We have collected a number of articles from the 30 excellent talks presented during the conference (available at www.karlpolanyicenter.org). Theoretical comparative global historical-sociological and political issues were raised with great erudition. It seems on this basis that balanced non-capitalist economies can take over the system of totalized markets which, following a neoliberal agenda set in the 1930s, has subordinated more and more social spheres. Here we focus on some historical, and very importantly, some intellectual problems around the history and the ideational problems of socialism. As one of the most important issues, the first two articles take us back to the history of the Soviet Union. Tamás Krausz shows with great precision that by the 1890s Lenin not only developed a clear idea of multi-stage socialist historical options for the whole world but specifically for a semi-periphery country. This idea is based on workers’ control evolving not from political will, but from capitalist developments themselves. He was not only a founding figure in such thinking, but during and after the revolution he was able to maneuver among wide-ranging socialist goals and political practices without falling into the traps of forgetting strategic targets or short-term realities. In his last works, he basically bequeathed a framework for how to think about the transition to and defense of democratic socialist production in a semi-periphery country without any real concessions to capitalism, state capitalism, and to mechanistic forms of state-socialism.
Concerning the history of socialism, Radhika Desai argues that money in socialism ceases to exist as a fictitious commodity (even in capitalism it is not a commodity well understood by Marx and even Polanyi). According to her, it served very important and sophisticated accounting purposes for a planned economy, beside counterbalancing capitalist systems and destructive attempts and practices for dollar denominated financializations that support the dollar’s world predominance. This seems to be a key point when nowadays we see the crumbling of this dollar-based financial and political domination. It is also clear that non-capitalist mixed economies can hardly live together with such systems and thus their collapse is a positive historical development.
Péter Szigeti makes it clear that a mixed economy was possible in historically socialist systems as it was not guided by profit and did not operate through market allocation based on private property. Exactly because it needed political coordination and control, it could experiment with various, NEP and other types of mixed economies regardless of still existing commodity production lacking private appropriation. This control could also guarantee access to material and intellectual goods for poorer social classes and thus it provided a precondition for democratic rule. This necessary etatist phase could not be completed and continued as the control of workers and the democratization of the economy was not promoted to become a real historical force, which would have defended public and non-capitalist property in the longer run.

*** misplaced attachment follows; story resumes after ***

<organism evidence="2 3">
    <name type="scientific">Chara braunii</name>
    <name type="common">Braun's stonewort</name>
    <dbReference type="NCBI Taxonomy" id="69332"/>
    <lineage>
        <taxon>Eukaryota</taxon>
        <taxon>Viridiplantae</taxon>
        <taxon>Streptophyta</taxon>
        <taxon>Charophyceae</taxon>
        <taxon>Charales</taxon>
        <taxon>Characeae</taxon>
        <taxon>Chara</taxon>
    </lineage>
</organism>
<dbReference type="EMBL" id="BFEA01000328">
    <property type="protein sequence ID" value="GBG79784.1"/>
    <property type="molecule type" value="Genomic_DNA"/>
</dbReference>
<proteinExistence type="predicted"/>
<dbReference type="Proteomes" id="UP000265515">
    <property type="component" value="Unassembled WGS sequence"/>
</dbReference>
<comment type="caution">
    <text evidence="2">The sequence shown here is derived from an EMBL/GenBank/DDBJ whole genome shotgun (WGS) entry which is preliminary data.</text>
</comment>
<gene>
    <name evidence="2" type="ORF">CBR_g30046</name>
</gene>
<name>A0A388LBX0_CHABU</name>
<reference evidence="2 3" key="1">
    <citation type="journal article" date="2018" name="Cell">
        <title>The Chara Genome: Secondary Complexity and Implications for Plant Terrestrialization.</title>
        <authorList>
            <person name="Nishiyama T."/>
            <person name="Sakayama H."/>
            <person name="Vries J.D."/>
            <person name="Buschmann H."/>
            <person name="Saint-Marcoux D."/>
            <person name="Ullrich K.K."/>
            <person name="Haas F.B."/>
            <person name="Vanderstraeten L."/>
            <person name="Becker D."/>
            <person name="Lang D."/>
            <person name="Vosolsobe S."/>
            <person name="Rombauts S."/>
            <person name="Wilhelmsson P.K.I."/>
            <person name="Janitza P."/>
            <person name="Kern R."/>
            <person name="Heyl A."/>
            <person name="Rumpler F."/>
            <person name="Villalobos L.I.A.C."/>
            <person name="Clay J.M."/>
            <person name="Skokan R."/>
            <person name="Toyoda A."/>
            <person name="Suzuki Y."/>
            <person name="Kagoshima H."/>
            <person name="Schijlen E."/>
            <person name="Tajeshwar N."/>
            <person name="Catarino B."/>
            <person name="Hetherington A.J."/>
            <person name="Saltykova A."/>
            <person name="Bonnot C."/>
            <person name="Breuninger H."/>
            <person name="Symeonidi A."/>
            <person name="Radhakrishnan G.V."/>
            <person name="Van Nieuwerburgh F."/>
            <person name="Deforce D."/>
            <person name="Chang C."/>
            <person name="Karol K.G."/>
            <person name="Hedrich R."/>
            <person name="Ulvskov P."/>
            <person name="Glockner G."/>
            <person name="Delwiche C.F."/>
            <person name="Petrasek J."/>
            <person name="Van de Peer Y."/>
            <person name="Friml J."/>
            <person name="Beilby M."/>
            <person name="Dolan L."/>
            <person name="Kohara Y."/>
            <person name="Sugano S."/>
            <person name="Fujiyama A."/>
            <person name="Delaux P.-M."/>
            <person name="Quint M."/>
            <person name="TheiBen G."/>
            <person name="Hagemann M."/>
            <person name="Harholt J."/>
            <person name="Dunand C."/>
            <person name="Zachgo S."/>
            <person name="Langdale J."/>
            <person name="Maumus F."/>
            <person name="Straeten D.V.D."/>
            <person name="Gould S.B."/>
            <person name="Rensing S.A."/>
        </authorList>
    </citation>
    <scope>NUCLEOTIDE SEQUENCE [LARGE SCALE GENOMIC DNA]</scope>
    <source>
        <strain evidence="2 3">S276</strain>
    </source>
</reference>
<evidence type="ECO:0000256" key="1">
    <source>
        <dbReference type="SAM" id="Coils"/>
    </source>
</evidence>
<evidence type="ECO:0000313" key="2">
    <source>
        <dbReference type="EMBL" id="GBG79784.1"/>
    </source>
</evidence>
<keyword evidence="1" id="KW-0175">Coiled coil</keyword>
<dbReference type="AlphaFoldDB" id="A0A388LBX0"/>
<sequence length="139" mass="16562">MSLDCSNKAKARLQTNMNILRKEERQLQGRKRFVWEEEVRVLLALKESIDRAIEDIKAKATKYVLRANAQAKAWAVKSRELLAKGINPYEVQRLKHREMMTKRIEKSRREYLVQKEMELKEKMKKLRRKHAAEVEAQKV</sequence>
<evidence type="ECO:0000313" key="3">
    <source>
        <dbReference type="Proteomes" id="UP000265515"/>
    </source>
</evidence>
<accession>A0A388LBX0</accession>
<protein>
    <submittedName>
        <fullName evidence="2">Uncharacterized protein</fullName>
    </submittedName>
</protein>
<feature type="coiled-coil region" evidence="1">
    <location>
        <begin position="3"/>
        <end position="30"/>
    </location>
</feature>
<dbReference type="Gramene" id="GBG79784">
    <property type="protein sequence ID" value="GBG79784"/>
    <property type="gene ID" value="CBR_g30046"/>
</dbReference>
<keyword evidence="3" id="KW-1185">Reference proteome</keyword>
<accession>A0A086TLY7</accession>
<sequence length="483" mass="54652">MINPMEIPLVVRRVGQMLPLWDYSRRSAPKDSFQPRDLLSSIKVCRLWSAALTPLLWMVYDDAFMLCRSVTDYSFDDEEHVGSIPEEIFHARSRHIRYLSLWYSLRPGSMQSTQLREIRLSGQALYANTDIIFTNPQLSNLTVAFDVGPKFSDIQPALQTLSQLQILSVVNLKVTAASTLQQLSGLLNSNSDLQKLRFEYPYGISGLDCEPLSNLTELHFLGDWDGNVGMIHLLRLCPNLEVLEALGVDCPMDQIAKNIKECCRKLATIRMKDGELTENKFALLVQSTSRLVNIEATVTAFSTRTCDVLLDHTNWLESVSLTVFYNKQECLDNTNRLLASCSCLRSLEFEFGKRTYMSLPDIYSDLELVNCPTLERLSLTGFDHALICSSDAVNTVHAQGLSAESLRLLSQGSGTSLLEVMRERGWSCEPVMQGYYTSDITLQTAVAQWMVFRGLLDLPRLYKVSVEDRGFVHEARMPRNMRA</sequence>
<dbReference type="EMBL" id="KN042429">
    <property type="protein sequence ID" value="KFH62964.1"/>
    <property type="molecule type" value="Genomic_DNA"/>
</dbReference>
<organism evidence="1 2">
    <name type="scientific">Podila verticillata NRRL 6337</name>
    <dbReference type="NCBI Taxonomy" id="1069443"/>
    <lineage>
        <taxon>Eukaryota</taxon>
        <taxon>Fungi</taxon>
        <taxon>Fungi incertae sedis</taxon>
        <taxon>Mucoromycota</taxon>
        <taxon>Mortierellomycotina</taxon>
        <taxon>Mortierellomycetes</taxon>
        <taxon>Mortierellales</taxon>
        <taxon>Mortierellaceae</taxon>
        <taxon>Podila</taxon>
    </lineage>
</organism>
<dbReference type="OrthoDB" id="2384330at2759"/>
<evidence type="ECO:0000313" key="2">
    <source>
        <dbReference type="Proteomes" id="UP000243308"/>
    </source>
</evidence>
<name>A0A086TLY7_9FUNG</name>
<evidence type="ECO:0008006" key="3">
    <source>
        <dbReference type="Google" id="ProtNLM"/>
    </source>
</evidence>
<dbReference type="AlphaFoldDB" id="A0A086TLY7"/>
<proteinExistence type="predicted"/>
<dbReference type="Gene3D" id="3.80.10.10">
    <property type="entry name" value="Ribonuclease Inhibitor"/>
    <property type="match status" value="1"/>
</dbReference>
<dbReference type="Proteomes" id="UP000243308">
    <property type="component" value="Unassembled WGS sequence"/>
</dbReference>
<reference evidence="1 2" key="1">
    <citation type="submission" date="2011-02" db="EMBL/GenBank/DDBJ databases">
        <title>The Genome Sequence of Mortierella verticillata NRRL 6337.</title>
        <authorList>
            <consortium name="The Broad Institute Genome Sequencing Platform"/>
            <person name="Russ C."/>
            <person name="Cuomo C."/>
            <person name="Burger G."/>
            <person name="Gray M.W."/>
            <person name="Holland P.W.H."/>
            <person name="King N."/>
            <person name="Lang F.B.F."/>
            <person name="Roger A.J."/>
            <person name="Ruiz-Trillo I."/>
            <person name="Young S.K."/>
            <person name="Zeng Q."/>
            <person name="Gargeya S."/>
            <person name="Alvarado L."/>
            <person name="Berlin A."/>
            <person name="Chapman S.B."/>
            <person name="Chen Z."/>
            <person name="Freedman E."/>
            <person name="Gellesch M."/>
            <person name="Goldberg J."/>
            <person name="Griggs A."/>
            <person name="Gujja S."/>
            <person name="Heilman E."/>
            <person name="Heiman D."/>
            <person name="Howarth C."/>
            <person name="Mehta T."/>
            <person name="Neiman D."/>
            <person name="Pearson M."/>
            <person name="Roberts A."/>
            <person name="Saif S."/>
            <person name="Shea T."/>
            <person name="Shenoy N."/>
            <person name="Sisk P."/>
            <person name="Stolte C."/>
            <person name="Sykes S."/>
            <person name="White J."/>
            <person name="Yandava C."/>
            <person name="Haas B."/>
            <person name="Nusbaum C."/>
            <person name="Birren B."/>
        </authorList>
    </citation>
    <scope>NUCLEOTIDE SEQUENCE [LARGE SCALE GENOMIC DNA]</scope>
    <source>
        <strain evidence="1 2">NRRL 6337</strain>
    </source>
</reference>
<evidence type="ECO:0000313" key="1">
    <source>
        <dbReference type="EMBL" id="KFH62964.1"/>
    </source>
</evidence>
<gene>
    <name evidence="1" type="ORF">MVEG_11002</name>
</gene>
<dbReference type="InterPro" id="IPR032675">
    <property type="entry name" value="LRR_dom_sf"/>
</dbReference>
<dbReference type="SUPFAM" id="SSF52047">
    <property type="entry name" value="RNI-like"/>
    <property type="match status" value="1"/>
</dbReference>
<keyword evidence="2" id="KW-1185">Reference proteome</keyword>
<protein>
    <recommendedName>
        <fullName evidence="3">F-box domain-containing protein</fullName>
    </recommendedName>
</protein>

Raquel Varela raises another crucial point. The current capitalist conditions of labor make a key humanizing process (in Marxian and Lukacsian philosophy) a dehumanized burden. This dramatic sacrifice of insecurity (flexibilization, mental health issues, planned obsolescence of workers, alienation etc.) is made at the altar of securing profit and global capital mobility. This not only undermines workers’ living conditions, but impairs the social basis of capitalism, whose situation can only change with the democratic control of workers. As evidenced by the Portuguese revolution in 1974, as Varela argues, workers had no issue of overburden during that democratic time regardless of spending much time and making huge efforts to sustain production at workplaces.
László Tütő reflects on what makes a system socialist in a positive sense, not just as a negation of capitalism. As he argues: “a society can be called socialist only if it enables the workers to create and maintain a long-term, structurally safe social environment for their own subsistence” via forming associations and entering cooperatives. He reminds us that such a system can be a basis for love and mutual understanding as raised by Lukács in 1919 and warns us that wage workers have something to lose. Thus it needs to be made clear for them that they have to go beyond self-defense and to transcend the impersonal and objectifying relations of the capitalist economy and to reach mental and associational autonomy. We would like to add to this that such goals are to be set not only for the criticism of capitalism but for thinking about future non-capitalist mixed economies and possible and viable models. Without such historically worked out visions we remain Lukács’ and Tütő’s hopeless intellectual parasites of the Grand Hotel Abyss. To contribute to making this new vision into a possible reality, we will continue with our conference series.
The publication is supported by Rosa Luxemburg Stiftung e. V., zastoupení v České republice. The publishers alone are responsible for the content provided; the positions presented in these texts do not necessarily represent the points of view of the foundation. Edited by Melegh Attila, Budapest Eszmélet Foundation 2021.
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